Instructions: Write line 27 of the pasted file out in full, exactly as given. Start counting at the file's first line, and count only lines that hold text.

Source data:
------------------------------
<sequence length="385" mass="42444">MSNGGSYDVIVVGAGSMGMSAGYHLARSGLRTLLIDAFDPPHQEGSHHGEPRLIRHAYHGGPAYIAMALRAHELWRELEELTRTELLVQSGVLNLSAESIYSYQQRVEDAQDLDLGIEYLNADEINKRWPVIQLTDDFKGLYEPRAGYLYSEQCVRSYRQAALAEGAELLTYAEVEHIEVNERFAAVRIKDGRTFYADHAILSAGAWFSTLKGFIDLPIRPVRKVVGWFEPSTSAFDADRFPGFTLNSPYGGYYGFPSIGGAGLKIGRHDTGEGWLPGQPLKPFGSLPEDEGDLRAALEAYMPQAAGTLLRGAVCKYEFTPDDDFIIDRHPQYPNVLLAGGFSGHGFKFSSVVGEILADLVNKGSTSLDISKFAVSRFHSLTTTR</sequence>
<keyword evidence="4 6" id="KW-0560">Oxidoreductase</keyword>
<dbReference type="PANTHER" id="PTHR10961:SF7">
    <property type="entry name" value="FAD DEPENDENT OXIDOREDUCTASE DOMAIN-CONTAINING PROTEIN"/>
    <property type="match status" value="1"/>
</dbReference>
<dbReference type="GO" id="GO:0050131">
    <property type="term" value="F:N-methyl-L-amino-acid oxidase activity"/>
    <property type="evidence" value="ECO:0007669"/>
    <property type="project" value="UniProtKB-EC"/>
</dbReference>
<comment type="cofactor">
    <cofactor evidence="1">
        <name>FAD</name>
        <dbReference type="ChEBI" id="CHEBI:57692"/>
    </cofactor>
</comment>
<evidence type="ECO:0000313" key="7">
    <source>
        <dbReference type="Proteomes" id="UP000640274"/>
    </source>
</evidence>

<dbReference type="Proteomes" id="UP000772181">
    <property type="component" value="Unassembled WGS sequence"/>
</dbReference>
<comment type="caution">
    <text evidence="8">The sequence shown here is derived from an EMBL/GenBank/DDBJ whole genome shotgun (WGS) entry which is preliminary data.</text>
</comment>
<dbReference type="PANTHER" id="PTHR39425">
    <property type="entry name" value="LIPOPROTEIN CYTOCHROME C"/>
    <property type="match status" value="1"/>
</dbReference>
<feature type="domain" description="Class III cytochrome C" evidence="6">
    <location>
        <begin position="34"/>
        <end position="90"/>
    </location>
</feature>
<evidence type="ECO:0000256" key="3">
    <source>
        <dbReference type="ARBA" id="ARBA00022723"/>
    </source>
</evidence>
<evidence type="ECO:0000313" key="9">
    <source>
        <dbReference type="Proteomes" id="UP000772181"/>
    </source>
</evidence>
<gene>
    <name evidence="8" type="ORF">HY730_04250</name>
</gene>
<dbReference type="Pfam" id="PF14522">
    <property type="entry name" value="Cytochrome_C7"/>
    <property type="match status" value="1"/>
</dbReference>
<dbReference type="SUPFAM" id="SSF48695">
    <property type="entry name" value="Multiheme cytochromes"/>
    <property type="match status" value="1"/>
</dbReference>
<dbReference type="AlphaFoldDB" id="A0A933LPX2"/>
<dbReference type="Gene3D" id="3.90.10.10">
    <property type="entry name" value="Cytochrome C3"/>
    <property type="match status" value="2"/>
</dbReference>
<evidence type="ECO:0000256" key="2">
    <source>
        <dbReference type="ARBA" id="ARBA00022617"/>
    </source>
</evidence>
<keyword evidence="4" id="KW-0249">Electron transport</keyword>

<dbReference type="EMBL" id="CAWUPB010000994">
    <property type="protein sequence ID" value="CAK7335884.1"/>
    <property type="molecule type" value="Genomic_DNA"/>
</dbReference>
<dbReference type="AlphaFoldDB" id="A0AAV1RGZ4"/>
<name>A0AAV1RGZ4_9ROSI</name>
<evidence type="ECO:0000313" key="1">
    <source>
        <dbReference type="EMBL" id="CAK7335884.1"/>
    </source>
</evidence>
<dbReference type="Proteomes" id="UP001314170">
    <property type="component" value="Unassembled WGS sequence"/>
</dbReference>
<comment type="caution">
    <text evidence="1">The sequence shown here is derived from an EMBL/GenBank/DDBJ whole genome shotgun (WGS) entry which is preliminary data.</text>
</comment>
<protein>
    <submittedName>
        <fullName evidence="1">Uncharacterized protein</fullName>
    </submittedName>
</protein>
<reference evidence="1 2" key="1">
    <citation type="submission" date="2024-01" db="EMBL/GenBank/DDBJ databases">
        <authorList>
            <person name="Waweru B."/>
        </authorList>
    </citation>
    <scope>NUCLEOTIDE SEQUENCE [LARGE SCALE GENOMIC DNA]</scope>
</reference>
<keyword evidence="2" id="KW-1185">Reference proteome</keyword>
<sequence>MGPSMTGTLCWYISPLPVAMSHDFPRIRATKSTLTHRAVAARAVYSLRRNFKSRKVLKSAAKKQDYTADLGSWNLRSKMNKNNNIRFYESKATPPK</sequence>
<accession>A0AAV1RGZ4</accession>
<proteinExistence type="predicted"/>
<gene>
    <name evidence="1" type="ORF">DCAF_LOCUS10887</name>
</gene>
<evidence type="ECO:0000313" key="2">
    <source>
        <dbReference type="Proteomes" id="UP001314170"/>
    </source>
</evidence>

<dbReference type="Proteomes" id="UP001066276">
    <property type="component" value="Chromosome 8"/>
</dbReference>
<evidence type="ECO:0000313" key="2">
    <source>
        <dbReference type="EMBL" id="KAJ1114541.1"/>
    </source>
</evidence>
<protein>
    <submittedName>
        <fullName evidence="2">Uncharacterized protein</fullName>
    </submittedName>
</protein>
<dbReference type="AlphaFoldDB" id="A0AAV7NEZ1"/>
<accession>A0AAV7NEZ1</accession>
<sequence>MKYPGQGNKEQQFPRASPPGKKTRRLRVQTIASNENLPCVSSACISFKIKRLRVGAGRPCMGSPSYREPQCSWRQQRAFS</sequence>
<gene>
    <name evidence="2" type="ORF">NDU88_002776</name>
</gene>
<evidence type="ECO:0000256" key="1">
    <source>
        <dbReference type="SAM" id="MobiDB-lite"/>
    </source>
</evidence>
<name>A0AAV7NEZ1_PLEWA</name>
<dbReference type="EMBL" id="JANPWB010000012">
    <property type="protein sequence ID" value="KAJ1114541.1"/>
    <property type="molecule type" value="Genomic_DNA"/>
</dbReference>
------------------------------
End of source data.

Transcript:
    <text evidence="8">The sequence shown here is derived from an EMBL/GenBank/DDBJ whole genome shotgun (WGS) entry which is preliminary data.</text>